Academic journal article The Review of Metaphysics

Heidegger's Representationalism

Academic journal article The Review of Metaphysics

Heidegger's Representationalism

Article excerpt

For at least the last twenty years, Anglo-American philosophers have displayed two interrelated tendencies in their efforts to make sense of Martin Heidegger. First, they have frequently mapped Heidegger onto debates and problems within contemporary cognitive science and North American philosophy of psychology. Second, they have often attempted to discern deep identities and affinities with more familiar philosophers and traditions, in particular, with Wittgenstein and American pragmatism. That these twin strategies of interpretation are so popular is in large part due to the work of Hubert L. Dreyfus. Dreyfus has pursued both lines of hermeneutic attack with a vengeance, and in so doing has devised an interpretation of Heidegger which makes him appear as a theoretical philosopher whom even hard-nosed cognitive scientists and analytical philosophers of mind can take seriously.

As Dreyfus reads him, Heidegger's central achievement lies in his anticipating contemporary antirepresentationalist critiques of representational theories of mind. According to Dreyfus, Heidegger's prime innovation and novelty is to challenge the subject/object model of mind which has dominated philosophy and psychology from Descartes through Husserl to the present. The subject/object model construes the knowing and acting "self" as a "subject" which is always related intentionally to the world via "representations" of "objects." Heidegger, according to Dreyfus, rejects this: "Heidegger accepts intentional directedness as essential to human activity, but he denies that [all] intentionality is mental, that it is, as Husserl (following Brentano) claimed, the distinguishing characteristic of mental states."(1) In other words, while Heidegger concedes that intentionality is essential to being a "subject" or "self," he rejects the traditional idea that intentionality is always and only a feature of the standard folk-psychological states and experiences. It is not always and only what Dreyfus calls representational intentionality, that is, a matter of being in, or having, the standard folk-psychological intentional states and experiences.(2) While "we sometimes experience ourselves as conscious subjects relating to objects by way of intentional states such as desires, beliefs, perceptions, intentions, etc ....,"(3) Dreyfus's Heidegger also insists that our actually relating to objects by way of such standard folk-psychological states and experiences is "a derivative and intermittent condition."(4) Only when our normal, everyday dealings with familiar things become problematic, or even break down completely, do psychological states and experiences with any kind of mental or representational content arise.(5) In general, claims Dreyfus, Heidegger maintains that "all relations of mental states to their objects presuppose a more basic form of being-with-things which does not involve mental activity."(6)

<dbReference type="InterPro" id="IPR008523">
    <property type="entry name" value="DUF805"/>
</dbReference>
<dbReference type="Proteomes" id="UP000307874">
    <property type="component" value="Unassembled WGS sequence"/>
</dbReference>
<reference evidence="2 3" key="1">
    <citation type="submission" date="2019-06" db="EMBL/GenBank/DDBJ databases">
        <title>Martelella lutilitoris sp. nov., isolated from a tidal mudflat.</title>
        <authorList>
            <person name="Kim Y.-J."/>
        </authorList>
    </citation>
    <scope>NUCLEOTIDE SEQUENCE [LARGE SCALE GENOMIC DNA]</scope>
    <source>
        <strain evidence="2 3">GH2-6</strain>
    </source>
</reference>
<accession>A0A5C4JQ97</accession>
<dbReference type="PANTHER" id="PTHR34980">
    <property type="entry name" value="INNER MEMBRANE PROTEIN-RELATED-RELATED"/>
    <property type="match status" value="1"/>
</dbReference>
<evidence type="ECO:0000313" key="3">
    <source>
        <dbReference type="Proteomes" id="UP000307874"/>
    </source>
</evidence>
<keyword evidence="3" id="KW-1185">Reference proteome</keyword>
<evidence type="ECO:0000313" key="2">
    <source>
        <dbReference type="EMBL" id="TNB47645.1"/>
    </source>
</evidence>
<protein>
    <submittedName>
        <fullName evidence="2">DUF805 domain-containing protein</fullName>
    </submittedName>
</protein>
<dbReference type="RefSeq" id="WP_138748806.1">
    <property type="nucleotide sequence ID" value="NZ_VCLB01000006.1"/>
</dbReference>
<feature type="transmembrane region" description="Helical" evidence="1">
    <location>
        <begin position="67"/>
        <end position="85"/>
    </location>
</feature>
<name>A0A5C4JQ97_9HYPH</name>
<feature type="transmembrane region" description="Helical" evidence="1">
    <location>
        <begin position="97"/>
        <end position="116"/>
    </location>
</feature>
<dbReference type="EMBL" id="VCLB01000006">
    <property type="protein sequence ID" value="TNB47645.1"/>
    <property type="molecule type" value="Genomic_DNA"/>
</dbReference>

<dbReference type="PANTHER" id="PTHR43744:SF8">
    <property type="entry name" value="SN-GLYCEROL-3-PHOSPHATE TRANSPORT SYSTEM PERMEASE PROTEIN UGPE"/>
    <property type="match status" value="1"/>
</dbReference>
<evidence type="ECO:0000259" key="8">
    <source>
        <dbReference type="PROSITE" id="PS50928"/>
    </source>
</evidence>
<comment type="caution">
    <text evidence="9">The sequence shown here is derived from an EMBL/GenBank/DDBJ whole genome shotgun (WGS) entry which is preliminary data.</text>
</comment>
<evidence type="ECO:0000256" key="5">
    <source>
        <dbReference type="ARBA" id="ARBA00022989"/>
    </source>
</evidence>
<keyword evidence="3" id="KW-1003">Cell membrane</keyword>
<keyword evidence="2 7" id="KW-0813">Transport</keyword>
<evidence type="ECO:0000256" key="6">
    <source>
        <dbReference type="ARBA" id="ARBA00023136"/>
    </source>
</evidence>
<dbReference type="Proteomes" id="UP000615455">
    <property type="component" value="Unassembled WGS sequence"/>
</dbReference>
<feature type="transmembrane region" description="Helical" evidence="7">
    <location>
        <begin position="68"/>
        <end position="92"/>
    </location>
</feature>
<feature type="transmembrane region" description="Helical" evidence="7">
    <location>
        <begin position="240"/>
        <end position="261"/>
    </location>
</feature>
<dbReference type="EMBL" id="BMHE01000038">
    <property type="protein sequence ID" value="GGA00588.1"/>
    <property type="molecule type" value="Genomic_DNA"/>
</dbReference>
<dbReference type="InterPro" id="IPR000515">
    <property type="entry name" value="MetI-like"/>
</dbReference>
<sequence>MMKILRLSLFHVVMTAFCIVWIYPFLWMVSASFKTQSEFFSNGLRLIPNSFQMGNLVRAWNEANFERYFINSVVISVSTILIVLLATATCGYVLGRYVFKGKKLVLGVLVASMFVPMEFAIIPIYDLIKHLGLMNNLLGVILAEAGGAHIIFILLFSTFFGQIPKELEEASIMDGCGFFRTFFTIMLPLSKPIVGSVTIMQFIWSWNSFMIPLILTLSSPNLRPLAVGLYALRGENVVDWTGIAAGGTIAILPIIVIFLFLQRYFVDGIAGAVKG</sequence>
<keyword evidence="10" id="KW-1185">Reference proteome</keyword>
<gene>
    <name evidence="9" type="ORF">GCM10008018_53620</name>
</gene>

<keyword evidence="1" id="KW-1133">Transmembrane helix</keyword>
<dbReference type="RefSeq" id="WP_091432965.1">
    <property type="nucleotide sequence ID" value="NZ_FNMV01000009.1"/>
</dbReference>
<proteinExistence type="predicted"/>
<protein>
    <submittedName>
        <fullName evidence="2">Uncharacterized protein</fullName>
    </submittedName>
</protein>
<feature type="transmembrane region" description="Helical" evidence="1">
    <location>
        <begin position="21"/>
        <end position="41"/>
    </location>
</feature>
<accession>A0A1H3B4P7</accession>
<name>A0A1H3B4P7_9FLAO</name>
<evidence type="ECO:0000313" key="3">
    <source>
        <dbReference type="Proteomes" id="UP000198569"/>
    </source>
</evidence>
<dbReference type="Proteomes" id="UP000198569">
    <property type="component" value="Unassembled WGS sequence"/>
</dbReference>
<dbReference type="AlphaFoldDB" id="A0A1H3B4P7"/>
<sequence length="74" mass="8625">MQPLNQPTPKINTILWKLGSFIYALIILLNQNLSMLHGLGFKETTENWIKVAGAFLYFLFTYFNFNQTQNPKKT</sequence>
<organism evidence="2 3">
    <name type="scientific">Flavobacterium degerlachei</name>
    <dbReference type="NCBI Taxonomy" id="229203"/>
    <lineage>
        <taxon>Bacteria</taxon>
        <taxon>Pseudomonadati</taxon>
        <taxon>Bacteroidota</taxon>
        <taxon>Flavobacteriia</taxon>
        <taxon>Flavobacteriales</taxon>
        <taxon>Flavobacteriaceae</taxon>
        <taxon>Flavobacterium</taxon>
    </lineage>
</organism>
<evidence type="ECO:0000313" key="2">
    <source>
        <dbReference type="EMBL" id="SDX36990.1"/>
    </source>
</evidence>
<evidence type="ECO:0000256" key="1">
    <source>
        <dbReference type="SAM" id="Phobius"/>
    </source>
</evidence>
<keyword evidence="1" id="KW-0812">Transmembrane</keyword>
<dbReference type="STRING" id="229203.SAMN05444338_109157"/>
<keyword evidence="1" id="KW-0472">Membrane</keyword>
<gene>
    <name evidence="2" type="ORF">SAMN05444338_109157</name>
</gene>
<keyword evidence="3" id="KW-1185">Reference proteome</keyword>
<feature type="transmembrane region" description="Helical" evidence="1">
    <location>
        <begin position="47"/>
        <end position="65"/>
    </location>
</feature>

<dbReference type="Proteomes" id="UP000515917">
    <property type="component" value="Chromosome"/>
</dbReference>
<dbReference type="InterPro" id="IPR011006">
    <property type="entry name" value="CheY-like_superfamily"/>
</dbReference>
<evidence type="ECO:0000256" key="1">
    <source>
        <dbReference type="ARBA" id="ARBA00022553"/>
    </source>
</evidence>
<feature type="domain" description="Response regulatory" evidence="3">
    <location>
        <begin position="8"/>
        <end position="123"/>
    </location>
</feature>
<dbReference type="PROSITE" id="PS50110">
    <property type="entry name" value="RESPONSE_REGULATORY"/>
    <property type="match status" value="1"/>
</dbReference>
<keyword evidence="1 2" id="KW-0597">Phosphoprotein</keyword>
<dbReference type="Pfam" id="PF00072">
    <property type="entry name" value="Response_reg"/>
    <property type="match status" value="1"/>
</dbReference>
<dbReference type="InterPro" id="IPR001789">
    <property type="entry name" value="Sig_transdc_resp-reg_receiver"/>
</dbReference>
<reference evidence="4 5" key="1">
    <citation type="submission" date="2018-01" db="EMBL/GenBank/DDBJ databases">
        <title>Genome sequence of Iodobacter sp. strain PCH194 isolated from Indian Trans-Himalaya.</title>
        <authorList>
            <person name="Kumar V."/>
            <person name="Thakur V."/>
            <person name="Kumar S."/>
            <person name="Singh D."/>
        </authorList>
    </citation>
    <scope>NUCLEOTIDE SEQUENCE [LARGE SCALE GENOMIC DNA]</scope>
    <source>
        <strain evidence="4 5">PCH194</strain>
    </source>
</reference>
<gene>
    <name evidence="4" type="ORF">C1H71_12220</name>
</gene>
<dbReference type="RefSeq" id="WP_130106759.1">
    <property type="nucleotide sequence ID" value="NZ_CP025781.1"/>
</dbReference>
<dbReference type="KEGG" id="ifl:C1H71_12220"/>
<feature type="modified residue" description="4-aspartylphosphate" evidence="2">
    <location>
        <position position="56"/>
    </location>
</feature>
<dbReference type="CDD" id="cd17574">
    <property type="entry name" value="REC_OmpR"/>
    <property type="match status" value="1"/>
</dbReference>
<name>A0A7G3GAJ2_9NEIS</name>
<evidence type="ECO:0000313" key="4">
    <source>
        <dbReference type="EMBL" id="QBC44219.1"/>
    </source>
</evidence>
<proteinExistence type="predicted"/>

Elsewhere I have shown that Dreyfus really has no basis at all in Heidegger's texts for attributing to Heidegger the thesis that representational intentionality is an intermittent condition founded in such nonrepresentational "absorbed coping" with familiar things.(7) In this same paper, I also suggest that this purely negative demonstration must be complemented by a more positive account of what Heidegger is really getting at, an account which clearly entails the falsity of attributing this thesis to Heidegger. Sketching at least the broad outlines of, the Entwurf or Vorgriff for, just such an account is the task of the current paper. Specifically, I shall outline an account of what Heidegger means by Dasein, more precisely and specifically, by Dasein's self-comportment toward innerworldly entities, from which it clearly follows that Heidegger is not at all out to reject the traditional idea that subjects or selves relate to the world via representations, at least not when these notions are correctly understood.(8)

Indeed, the account to be outlined here not merely does not entail Dreyfus's central thesis, it positively contradicts it. …

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